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Japanese 10,000 yen bank notes are spread out at an office of World Currency Shop in Tokyo.


The Bank of Japan has delivered a two-pronged attack on weak economic growth and a stubbornly high yen in response to political pressure.

The bank committed to buying another ¥10-trillion ($128-billion U.S.) of government bonds through its existing ¥55-trillion asset-buying program. In the second, it said it would set a consumer price inflation target of 1 per cent year on year "for the time being" in an effort to show "its determination to overcome deflation".

The yen fell 0.5 per cent to ¥77.96 on the news. The BoJ acted 24 hours after Japan revealed its economy had shrunk an annualized 2.3 per cent in the final quarter of 2011.

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Tuesday's measures come after opposition politicians had urged additional stimulus, claiming that moves by other central banks showed the BoJ was not doing enough to ease policy and to counter deflation.

Last month the US Federal Reserve adopted a 2-per-cent inflation target and signalled another round of asset purchases, while the European Central Bank has aggressively expanded its balance sheet.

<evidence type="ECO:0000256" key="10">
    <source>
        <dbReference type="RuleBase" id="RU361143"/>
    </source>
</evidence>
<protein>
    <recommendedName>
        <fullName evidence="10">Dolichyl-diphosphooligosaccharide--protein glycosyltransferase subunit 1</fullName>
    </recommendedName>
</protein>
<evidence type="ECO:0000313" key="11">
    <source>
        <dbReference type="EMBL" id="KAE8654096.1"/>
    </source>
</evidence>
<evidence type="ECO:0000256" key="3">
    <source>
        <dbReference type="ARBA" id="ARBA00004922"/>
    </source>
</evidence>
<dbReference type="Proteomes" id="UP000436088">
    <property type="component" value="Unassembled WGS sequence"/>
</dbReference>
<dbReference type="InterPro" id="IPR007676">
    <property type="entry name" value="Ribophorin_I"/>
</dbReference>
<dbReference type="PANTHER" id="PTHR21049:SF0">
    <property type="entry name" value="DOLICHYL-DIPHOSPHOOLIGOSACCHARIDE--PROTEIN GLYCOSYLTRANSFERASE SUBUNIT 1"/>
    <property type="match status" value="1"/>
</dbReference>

Analysts suggested the first measure was the more significant, as it should ease fears over fiscal sustainability amid falling tax receipts. To meet its target of another ¥10-trillion of purchases this calendar year, the BoJ will have to increase its monthly bond purchases by ¥1.4-trillion a month, on top of the ¥1.8-trillion it buys each month now.

"This implies that the BoJ will make a much greater contribution to the demand-supply balance of the JGB market," wrote Christian Carrillo, head of Asia-Pacific interest rate strategy at Société Générale in Tokyo, in a note to clients.

As for the second measure, some said it was a clear response to a recent call from economy minister Motohisa Furukawa that the BoJ should improve communication of its stance on prices. Remarks from finance minister Jun Azumi after the BoJ's statement suggested the government welcomed the announcement.

But some analysts were unconvinced. "This is more a linguistic change than a policy change," said Kyohei Morita, economist at Barclays Capital. "Politically, this meant something, but economically it meant nothing."

Japan has experienced more than two decades of falling prices, with the only respite brought on by higher oil prices in the mid-2000s. Under governor Masaaki Shirakawa, the BoJ has been reluctant to set firm targets for inflation on the understanding that once such a target was set, policy makers would feel bound by it, resulting in the loss of policy flexibility.

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Privately, the BoJ has long maintained that countries create inflation two ways: by narrowing the output gap, and by destroying confidence in the currency. The first is not its job, it says, while the second is irresponsible.

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